The first of these mechanics is a static button you can press to attach a new rope to Om Nom's coveted candy. The rope is fired from the button, requiring perfect timing to get the length of rope you need to solve the puzzle. It's a hectic addition that throws a monkey wrench into the mix -- after a couple hundred levels of rope-cleaving, it takes a while to get acclimated to rope-creating.
The second is far more difficult to wrap your mind around: It's a suction cup which you can stick and unstick to and from the background at will. The cup, which connects to the candy with a rope, serves as an anchor point, allowing you to alter the trajectory of your candy mid-drop. Some puzzles require you to manage two cups, resulting in some satisfying sequences of sucker-over-sucker swinging.
Each feature has its own 25-level stage, which are joined by another 25 tutorial levels which are mostly pulled from the multitude of boxes from the original Cut the Rope. If you're new to the series, it's a nice way to briskly move through the mechanics of the original game's updates. If you're a veteran cutter, it's more than a little repetitive.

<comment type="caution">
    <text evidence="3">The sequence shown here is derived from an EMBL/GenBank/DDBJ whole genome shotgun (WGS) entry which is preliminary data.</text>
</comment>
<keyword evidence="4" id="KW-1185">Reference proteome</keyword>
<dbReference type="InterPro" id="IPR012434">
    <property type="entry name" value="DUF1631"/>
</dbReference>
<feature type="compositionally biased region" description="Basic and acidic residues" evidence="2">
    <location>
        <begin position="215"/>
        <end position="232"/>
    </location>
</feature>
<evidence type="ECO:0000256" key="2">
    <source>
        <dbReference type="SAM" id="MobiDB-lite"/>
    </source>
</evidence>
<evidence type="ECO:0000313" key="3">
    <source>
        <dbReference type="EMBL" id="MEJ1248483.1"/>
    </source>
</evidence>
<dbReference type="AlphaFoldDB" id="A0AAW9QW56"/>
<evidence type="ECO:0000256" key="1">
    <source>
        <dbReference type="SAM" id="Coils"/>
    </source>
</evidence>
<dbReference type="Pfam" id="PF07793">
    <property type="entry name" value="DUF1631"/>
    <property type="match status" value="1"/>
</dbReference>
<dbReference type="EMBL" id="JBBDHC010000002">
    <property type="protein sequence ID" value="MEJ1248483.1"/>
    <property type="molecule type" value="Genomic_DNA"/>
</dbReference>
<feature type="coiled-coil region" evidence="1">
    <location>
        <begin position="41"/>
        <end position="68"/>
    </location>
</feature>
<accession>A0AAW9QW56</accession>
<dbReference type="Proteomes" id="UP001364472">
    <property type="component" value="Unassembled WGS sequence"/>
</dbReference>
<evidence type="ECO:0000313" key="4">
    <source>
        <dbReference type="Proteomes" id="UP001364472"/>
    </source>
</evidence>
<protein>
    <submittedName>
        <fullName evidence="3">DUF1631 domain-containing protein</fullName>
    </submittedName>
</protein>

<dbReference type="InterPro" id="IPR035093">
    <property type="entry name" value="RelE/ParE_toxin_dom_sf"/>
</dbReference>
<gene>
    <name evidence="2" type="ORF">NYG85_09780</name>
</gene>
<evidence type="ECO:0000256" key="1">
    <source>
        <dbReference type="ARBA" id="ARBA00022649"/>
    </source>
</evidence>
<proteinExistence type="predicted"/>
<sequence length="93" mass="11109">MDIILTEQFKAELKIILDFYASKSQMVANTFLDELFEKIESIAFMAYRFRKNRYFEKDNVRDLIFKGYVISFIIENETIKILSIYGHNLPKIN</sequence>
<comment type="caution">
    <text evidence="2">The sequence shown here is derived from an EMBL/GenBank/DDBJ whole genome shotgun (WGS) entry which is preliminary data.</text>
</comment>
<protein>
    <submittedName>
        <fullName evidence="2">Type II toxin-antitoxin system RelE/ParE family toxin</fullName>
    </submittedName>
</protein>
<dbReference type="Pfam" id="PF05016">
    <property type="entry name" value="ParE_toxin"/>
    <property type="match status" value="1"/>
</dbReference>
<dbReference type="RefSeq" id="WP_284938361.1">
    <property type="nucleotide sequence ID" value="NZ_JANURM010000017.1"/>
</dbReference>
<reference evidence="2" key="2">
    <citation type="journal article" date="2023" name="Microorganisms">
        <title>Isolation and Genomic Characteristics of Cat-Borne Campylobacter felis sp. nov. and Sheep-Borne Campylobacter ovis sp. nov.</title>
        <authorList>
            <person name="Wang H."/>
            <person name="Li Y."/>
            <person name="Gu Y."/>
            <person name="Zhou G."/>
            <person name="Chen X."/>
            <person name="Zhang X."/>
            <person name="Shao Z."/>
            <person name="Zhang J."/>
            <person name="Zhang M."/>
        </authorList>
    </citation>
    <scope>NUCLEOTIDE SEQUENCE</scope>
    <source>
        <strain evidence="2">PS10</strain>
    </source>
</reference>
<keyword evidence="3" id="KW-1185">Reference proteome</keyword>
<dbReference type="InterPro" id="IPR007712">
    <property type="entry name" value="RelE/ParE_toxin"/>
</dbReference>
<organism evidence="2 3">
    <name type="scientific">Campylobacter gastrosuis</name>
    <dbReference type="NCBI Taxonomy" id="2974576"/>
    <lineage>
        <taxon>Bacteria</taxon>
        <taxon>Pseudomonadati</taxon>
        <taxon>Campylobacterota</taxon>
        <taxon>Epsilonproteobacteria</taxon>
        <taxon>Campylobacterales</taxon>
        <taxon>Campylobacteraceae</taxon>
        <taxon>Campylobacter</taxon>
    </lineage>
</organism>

Sure, bonus boxes for this franchise are characteristically on-the-house, but Experiments' pair of clever new features more than justify its 99 cent asking price. Given Zepto Labs' proclivity for bolstering its games with free content, it's tough to harbor any ill will about the monetization. After all, an Om Nom's gotta eat.
Cut the Rope: Experiments is available from the iOS App Store for .99. We're always looking for new distractions. Want to submit your game for Portabliss consideration? You can reach us at portabliss aat joystiq dawt com.